• Colombia!

    Colombia: Caribbean Sea coast. Go Now!

    Although most of the people live inland, Colombia also has its share of coastline along the Pacific Ocean and the Caribbean Sea (pictured). Go Now!

  • Ecuador!

    Ecuador: Sally Lightfoot Crab. Go Now!

    The Galapagos Islands and Ecuador are home to incredible wildlife, such as the famous Galapagos Turtle and the lesser known, but more common Red Rock or Sally Lightfoot crab (pictured). Begin Your Journey!

  • Chile!

    Chile: Torres del Paine National Park. Go Now!

    The Andes dominate much of Chile, including the breath-taking Torres del Paine National Park (pictured). However, the country also hosts the world's driest desert and a thriving metropolis. Begin Your Journey!

  • Venezuela!

    Venezuela: Los Roques. Go Now!

    Rooted in Europe, Venezuela boasts an impressive history, culture, and beauty, including the Caribbean Coast (pictured). Explore Venezuela!

  • Bolivia!

    Bolivia: Salt flats. Go Now!

    This hidden gem is full of surprises, from the impressive salt flats (pictured) to the migrating flamingos. It also clings to the most historic indigenous culture on the continent. Explore Bolivia!

Relationships, Marriage, & Family Life in Colombia

WARNING: Drug trafficking violence is a risk in Colombia, please read this travel warning before going!

Dating is often done in the presence of a chaperone for conservative families, but this is changing, especially in the cities. Some people and some families believe their children should only date people in their same socio-economic class and there is pressure to confine to this, but there is freedom of marriage and many people date and marry outside their race or socio-economic class. In cities and among less conservative families dating is done without a chaperone and there is great freedom to choose who to marry.

Colombian weddings are often times undertaken in a church as bride's maids and groomsmen are not common. At the ceremony coins are often exchanged from the groom to the bride to symbolize that what is one's is the other's. Many Colombian newlyweds also light a unity candle from two individual candles. Godparents are often chosen for each spouse and these Godparents take on a significant role in the newly married couple's lives. Civil ceremonies are becoming more common, but the Catholic Church is such an important aspect of the culture many weddings still take place in a church (although it can be very expensive).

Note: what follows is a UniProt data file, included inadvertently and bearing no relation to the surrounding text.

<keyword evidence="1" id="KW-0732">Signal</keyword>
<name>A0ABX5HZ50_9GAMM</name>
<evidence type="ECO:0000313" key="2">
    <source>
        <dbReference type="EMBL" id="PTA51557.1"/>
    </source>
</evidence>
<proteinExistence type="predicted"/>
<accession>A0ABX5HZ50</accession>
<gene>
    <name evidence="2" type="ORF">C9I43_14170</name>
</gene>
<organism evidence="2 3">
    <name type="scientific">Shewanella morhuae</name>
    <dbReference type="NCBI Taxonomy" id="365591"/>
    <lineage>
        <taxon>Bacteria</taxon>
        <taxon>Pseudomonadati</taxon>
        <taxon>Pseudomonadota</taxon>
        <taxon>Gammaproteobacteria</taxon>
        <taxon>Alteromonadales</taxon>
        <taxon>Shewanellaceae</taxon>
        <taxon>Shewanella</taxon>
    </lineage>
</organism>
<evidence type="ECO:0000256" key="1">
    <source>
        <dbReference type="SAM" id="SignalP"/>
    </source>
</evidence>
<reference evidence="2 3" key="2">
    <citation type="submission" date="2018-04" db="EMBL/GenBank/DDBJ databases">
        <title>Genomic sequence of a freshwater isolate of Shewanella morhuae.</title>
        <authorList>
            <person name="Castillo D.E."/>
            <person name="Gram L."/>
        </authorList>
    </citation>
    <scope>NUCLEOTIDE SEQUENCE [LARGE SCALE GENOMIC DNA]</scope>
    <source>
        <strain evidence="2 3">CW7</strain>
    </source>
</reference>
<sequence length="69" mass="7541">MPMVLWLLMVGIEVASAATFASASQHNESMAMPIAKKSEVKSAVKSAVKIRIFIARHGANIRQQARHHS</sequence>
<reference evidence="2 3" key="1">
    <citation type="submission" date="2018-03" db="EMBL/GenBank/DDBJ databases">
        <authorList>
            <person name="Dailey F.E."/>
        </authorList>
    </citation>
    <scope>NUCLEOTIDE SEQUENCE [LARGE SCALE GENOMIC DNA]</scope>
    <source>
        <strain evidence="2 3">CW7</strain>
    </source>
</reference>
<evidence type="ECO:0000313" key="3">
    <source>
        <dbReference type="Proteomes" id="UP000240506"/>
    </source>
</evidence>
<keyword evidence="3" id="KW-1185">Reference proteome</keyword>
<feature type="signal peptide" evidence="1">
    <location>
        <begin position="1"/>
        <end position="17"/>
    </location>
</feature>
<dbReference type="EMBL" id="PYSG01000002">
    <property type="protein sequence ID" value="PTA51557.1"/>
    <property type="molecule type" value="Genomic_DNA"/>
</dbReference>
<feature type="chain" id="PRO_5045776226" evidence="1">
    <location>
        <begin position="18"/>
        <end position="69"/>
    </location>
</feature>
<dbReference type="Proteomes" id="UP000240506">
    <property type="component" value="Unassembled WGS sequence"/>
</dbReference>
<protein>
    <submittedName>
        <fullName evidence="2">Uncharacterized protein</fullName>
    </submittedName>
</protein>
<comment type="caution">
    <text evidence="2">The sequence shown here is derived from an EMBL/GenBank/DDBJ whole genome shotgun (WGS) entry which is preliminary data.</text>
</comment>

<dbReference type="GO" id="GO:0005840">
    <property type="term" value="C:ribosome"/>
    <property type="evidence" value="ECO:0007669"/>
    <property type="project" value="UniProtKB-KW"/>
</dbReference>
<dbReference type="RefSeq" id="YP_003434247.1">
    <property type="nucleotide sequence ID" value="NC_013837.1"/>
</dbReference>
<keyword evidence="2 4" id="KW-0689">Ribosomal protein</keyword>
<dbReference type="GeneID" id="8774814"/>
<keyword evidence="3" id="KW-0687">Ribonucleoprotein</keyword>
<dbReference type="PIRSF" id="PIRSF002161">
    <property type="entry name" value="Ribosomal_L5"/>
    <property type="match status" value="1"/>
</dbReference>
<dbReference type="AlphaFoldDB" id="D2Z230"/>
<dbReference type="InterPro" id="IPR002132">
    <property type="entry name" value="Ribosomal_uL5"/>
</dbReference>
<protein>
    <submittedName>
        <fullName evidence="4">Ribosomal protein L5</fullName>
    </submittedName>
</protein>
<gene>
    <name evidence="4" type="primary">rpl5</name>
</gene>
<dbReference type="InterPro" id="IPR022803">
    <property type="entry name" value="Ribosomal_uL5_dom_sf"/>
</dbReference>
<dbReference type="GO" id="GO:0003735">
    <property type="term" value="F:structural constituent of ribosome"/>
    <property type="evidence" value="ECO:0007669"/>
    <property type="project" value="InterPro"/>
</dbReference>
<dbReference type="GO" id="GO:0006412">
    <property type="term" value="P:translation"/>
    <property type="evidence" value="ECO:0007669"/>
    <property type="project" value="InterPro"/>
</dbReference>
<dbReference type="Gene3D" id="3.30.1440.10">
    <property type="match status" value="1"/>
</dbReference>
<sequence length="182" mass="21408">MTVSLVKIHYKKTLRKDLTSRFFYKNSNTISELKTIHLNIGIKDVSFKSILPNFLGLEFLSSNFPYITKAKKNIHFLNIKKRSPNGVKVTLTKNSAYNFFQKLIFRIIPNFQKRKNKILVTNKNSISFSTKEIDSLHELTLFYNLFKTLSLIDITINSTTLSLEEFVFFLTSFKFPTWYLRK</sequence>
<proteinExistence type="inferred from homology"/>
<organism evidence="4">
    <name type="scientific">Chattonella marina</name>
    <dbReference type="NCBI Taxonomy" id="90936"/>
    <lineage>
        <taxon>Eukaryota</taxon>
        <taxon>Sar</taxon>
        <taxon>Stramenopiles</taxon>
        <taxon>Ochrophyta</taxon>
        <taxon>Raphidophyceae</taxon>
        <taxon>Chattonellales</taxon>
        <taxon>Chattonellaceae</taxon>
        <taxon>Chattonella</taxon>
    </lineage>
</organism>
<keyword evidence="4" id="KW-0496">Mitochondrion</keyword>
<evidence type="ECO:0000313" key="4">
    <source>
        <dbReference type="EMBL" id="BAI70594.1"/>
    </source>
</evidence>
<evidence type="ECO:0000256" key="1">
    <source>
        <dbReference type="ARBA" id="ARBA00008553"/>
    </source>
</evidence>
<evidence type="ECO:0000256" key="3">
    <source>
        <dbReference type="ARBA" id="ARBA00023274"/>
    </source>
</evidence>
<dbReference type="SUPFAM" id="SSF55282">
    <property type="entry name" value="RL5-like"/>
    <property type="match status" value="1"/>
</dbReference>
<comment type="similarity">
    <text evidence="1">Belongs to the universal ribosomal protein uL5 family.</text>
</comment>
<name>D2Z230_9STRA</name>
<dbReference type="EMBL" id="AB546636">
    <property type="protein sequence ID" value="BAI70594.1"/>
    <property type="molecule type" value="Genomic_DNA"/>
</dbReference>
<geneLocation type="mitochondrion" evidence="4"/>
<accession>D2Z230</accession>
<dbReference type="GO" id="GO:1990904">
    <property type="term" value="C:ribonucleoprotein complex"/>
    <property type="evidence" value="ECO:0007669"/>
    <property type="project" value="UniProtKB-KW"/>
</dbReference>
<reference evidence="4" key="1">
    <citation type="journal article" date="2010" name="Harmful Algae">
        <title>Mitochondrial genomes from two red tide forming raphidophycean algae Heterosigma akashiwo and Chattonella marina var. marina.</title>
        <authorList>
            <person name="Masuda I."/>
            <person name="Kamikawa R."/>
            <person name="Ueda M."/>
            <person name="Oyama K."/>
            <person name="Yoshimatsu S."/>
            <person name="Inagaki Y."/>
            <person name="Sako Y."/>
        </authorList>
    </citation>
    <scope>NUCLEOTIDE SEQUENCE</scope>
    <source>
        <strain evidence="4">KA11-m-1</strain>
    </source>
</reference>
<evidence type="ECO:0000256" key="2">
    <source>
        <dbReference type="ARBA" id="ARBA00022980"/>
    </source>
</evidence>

However, the celebration truly beings at the reception and dance after the formal ceremony. One interesting tradition during the reception is that every single person is supposed to put one shoe under the dress of the bride (most dresses have ample space) and the groom pulls one shoe out, indicating the next person to marry.

After marriage, in many households the man is expected to be the head of the house as his role is to financially support the family, protect the family, and make all important decisions. In many houses the woman is the primarily caregiver and maintains the house; today both of these roles are often the case, but not as much so as it was in the past. Women now take on greater roles in the family or work, giving the family dynamic in Colombia a number of variations. Many lower class women work to help make ends meet, while many middle class women are fairly independent and seek careers.

Most Colombian couples have two or three kids. Divorce is uncommon in Colombia as the Catholic Church frowns upon this as does most of society. Today divorce is legal, but still something that is generally avoided, partially due to societal pressure.

This page was last updated: November, 2013